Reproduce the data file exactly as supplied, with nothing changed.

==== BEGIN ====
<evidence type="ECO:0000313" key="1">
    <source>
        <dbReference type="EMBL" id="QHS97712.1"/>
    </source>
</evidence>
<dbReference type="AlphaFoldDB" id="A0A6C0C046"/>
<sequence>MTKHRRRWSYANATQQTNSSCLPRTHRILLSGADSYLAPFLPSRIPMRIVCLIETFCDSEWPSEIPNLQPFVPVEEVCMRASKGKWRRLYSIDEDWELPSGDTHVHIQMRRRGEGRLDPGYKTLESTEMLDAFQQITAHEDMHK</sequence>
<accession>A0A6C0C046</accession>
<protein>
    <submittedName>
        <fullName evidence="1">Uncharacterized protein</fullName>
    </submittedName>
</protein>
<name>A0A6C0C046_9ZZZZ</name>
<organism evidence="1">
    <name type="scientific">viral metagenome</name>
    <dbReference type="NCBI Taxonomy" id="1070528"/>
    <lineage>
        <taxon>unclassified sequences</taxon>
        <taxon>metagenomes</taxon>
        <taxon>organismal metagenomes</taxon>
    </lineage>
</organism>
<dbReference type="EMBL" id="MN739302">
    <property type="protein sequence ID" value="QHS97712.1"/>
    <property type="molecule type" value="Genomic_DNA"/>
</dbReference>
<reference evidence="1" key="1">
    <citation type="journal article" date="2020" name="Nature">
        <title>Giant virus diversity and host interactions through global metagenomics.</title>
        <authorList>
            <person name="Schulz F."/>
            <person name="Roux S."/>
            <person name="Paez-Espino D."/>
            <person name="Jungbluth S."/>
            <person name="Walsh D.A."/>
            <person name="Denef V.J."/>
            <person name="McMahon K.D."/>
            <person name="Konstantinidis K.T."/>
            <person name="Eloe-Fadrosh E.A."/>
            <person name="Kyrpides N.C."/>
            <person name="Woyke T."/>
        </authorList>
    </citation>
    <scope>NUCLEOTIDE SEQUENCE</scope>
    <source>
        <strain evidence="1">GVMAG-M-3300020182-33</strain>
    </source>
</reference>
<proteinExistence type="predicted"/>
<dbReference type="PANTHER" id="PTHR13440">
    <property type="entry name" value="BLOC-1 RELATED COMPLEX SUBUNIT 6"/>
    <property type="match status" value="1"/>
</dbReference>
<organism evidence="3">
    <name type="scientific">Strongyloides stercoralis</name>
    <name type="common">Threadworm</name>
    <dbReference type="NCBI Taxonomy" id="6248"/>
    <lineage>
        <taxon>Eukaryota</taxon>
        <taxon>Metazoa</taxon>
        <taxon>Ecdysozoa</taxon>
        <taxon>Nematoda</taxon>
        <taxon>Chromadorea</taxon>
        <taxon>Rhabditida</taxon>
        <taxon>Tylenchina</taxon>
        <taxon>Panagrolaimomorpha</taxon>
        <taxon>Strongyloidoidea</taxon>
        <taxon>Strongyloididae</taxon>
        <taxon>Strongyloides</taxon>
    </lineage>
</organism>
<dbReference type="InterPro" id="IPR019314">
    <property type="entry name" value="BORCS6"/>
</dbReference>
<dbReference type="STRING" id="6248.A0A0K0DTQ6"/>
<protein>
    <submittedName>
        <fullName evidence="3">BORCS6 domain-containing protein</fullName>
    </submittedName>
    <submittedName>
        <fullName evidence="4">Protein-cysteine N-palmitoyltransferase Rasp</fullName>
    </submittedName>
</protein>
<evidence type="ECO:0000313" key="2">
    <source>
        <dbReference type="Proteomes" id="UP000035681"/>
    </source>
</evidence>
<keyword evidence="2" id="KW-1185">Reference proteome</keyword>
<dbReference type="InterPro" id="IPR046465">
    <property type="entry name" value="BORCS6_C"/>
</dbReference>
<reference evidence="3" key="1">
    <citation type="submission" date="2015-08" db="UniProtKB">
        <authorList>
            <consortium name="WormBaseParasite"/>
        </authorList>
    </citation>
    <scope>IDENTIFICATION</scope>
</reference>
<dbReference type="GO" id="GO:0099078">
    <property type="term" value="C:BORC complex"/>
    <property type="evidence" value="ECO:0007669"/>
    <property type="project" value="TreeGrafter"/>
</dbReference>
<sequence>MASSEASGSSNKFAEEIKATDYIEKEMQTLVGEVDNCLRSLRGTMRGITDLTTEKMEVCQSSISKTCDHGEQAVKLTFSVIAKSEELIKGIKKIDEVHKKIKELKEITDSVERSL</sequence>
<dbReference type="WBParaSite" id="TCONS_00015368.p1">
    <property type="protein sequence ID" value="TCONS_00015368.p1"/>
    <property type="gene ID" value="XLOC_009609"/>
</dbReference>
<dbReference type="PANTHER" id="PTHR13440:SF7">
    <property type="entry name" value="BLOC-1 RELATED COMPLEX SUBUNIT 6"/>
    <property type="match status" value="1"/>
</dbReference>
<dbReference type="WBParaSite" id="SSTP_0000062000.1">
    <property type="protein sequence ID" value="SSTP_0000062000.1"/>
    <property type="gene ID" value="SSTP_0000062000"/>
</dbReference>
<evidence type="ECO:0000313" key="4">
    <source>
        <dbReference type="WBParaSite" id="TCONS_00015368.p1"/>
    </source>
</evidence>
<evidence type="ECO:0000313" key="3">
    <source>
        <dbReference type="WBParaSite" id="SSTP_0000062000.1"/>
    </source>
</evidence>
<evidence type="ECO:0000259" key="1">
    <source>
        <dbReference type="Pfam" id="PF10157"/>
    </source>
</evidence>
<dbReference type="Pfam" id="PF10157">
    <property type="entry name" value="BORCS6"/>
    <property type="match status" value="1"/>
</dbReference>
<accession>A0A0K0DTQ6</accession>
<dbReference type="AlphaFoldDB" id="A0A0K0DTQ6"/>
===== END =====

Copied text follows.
<evidence type="ECO:0000313" key="1">
    <source>
        <dbReference type="EMBL" id="QHS97712.1"/>
    </source>
</evidence>
<dbReference type="AlphaFoldDB" id="A0A6C0C046"/>
<sequence>MTKHRRRWSYANATQQTNSSCLPRTHRILLSGADSYLAPFLPSRIPMRIVCLIETFCDSEWPSEIPNLQPFVPVEEVCMRASKGKWRRLYSIDEDWELPSGDTHVHIQMRRRGEGRLDPGYKTLESTEMLDAFQQITAHEDMHK</sequence>
<accession>A0A6C0C046</accession>
<protein>
    <submittedName>
        <fullName evidence="1">Uncharacterized protein</fullName>
    </submittedName>
</protein>
<name>A0A6C0C046_9ZZZZ</name>
<organism evidence="1">
    <name type="scientific">viral metagenome</name>
    <dbReference type="NCBI Taxonomy" id="1070528"/>
    <lineage>
        <taxon>unclassified sequences</taxon>
        <taxon>metagenomes</taxon>
        <taxon>organismal metagenomes</taxon>
    </lineage>
</organism>
<dbReference type="EMBL" id="MN739302">
    <property type="protein sequence ID" value="QHS97712.1"/>
    <property type="molecule type" value="Genomic_DNA"/>
</dbReference>
<reference evidence="1" key="1">
    <citation type="journal article" date="2020" name="Nature">
        <title>Giant virus diversity and host interactions through global metagenomics.</title>
        <authorList>
            <person name="Schulz F."/>
            <person name="Roux S."/>
            <person name="Paez-Espino D."/>
            <person name="Jungbluth S."/>
            <person name="Walsh D.A."/>
            <person name="Denef V.J."/>
            <person name="McMahon K.D."/>
            <person name="Konstantinidis K.T."/>
            <person name="Eloe-Fadrosh E.A."/>
            <person name="Kyrpides N.C."/>
            <person name="Woyke T."/>
        </authorList>
    </citation>
    <scope>NUCLEOTIDE SEQUENCE</scope>
    <source>
        <strain evidence="1">GVMAG-M-3300020182-33</strain>
    </source>
</reference>
<proteinExistence type="predicted"/>
<dbReference type="PANTHER" id="PTHR13440">
    <property type="entry name" value="BLOC-1 RELATED COMPLEX SUBUNIT 6"/>
    <property type="match status" value="1"/>
</dbReference>
<organism evidence="3">
    <name type="scientific">Strongyloides stercoralis</name>
    <name type="common">Threadworm</name>
    <dbReference type="NCBI Taxonomy" id="6248"/>
    <lineage>
        <taxon>Eukaryota</taxon>
        <taxon>Metazoa</taxon>
        <taxon>Ecdysozoa</taxon>
        <taxon>Nematoda</taxon>
        <taxon>Chromadorea</taxon>
        <taxon>Rhabditida</taxon>
        <taxon>Tylenchina</taxon>
        <taxon>Panagrolaimomorpha</taxon>
        <taxon>Strongyloidoidea</taxon>
        <taxon>Strongyloididae</taxon>
        <taxon>Strongyloides</taxon>
    </lineage>
</organism>
<dbReference type="InterPro" id="IPR019314">
    <property type="entry name" value="BORCS6"/>
</dbReference>
<dbReference type="STRING" id="6248.A0A0K0DTQ6"/>
<protein>
    <submittedName>
        <fullName evidence="3">BORCS6 domain-containing protein</fullName>
    </submittedName>
    <submittedName>
        <fullName evidence="4">Protein-cysteine N-palmitoyltransferase Rasp</fullName>
    </submittedName>
</protein>
<evidence type="ECO:0000313" key="2">
    <source>
        <dbReference type="Proteomes" id="UP000035681"/>
    </source>
</evidence>
<keyword evidence="2" id="KW-1185">Reference proteome</keyword>
<dbReference type="InterPro" id="IPR046465">
    <property type="entry name" value="BORCS6_C"/>
</dbReference>
<reference evidence="3" key="1">
    <citation type="submission" date="2015-08" db="UniProtKB">
        <authorList>
            <consortium name="WormBaseParasite"/>
        </authorList>
    </citation>
    <scope>IDENTIFICATION</scope>
</reference>
<dbReference type="GO" id="GO:0099078">
    <property type="term" value="C:BORC complex"/>
    <property type="evidence" value="ECO:0007669"/>
    <property type="project" value="TreeGrafter"/>
</dbReference>
<sequence>MASSEASGSSNKFAEEIKATDYIEKEMQTLVGEVDNCLRSLRGTMRGITDLTTEKMEVCQSSISKTCDHGEQAVKLTFSVIAKSEELIKGIKKIDEVHKKIKELKEITDSVERSL</sequence>
<dbReference type="WBParaSite" id="TCONS_00015368.p1">
    <property type="protein sequence ID" value="TCONS_00015368.p1"/>
    <property type="gene ID" value="XLOC_009609"/>
</dbReference>
<dbReference type="PANTHER" id="PTHR13440:SF7">
    <property type="entry name" value="BLOC-1 RELATED COMPLEX SUBUNIT 6"/>
    <property type="match status" value="1"/>
</dbReference>
<dbReference type="WBParaSite" id="SSTP_0000062000.1">
    <property type="protein sequence ID" value="SSTP_0000062000.1"/>
    <property type="gene ID" value="SSTP_0000062000"/>
</dbReference>
<evidence type="ECO:0000313" key="4">
    <source>
        <dbReference type="WBParaSite" id="TCONS_00015368.p1"/>
    </source>
</evidence>
<evidence type="ECO:0000313" key="3">
    <source>
        <dbReference type="WBParaSite" id="SSTP_0000062000.1"/>
    </source>
</evidence>
<evidence type="ECO:0000259" key="1">
    <source>
        <dbReference type="Pfam" id="PF10157"/>
    </source>
</evidence>
<dbReference type="Pfam" id="PF10157">
    <property type="entry name" value="BORCS6"/>
    <property type="match status" value="1"/>
</dbReference>
<accession>A0A0K0DTQ6</accession>
<dbReference type="AlphaFoldDB" id="A0A0K0DTQ6"/>